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Ann Occup Hyg. 2016 Jan;60(1):40-55. doi: 10.1093/annhyg/mev073. Epub 2015 Oct 7.

Characterization of Potential Exposures to Nanoparticles and Fibers during Manufacturing and Recycling of Carbon Nanotube Reinforced Polypropylene Composites.

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1.Department of Work Environment, University of Massachusetts Lowell, Lowell, MA 01854, USA
1.Department of Work Environment, University of Massachusetts Lowell, Lowell, MA 01854, USA.
2.Department of Plastics Engineering, University of Massachusetts Lowell, Lowell, MA 01854, USA.
3.Department of Mechanical & Industrial Engineering, Northeastern University, Boston, MA 02115, USA.


Carbon nanotube (CNT) polymer composites are widely used as raw materials in multiple industries because of their excellent properties. This expansion, however, is accompanied by realistic concerns over potential release of CNTs and associated nanoparticles during the manufacturing, recycling, use, and disposal of CNT composite products. Such data continue to be limited, especially with regards to post-processing of CNT-enabled products, recycling and handling of nanowaste, and end-of-life disposal. This study investigated for the first time airborne nanoparticle and fibers exposures during injection molding and recycling of CNT polypropylene composites (CNT-PP) relative to that of PP. Exposure characterization focused on source emissions during loading, melting, molding, grinding, and recycling of scrap material over 20 cycles and included real-time characterization of total particle number concentration and size distribution, nanoparticle and fiber morphology, and fiber concentrations near the operator. Total airborne nanoparticle concentration emitted during loading, melting, molding, and grinding of CNT-PP had geometric mean ranging from 1.2 × 10(3) to 4.3 × 10(5) particles cm(-3), with the highest exposures being up to 2.9 and 300.7 times above the background for injection molding and grinding, respectively. Most of these emissions were similar to PP synthesis. Melting and molding of CNT-PP and PP produced exclusively nanoparticles. Grinding of CNT-PP but not PP generated larger particles with encapsulated CNTs, particles with CNT extrusions, and respirable fiber (up to 0.2 fibers cm(-3)). No free CNTs were found in any of the processes. The number of recycling runs had no significant impact on exposures. Further research into the chemical composition of the emitted nanoparticles is warranted. In the meanwhile, exposure controls should be instituted during processing and recycling of CNT-PP.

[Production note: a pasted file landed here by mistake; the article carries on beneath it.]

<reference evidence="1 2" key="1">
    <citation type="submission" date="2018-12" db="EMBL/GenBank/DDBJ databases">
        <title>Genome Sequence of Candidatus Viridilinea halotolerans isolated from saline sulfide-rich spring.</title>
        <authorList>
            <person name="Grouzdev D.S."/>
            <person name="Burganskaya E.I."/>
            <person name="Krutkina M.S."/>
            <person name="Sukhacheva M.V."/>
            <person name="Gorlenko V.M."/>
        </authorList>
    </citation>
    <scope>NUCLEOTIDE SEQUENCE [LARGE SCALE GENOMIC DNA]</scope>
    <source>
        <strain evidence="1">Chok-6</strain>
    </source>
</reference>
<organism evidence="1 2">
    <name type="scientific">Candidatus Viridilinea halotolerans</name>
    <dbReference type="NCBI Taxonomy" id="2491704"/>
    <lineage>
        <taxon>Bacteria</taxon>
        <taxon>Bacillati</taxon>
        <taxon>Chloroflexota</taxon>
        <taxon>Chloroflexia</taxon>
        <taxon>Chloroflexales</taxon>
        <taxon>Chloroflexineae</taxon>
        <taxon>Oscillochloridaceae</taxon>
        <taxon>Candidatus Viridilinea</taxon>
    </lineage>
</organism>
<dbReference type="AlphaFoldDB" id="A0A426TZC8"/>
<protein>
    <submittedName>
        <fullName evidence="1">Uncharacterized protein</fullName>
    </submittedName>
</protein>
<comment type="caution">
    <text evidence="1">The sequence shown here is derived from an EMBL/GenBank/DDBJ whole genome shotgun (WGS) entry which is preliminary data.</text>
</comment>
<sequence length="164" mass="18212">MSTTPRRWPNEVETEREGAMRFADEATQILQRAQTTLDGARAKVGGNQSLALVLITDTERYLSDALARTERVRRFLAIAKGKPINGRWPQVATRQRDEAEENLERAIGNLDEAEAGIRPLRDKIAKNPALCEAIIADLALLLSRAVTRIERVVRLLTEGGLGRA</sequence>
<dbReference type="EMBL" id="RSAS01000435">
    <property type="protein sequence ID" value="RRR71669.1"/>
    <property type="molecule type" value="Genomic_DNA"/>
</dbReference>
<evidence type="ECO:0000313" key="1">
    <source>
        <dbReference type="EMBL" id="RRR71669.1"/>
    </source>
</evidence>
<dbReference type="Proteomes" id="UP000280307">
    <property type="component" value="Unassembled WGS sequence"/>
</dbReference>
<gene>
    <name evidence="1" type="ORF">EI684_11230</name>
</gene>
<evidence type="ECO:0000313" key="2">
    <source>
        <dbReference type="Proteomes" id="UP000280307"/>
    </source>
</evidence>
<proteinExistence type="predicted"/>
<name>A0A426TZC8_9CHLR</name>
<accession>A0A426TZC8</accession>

carbon nanotube polypropylene composite; fiber exposure; grinding; injection molding; nanoparticle exposure; occupational safety and health; recycling

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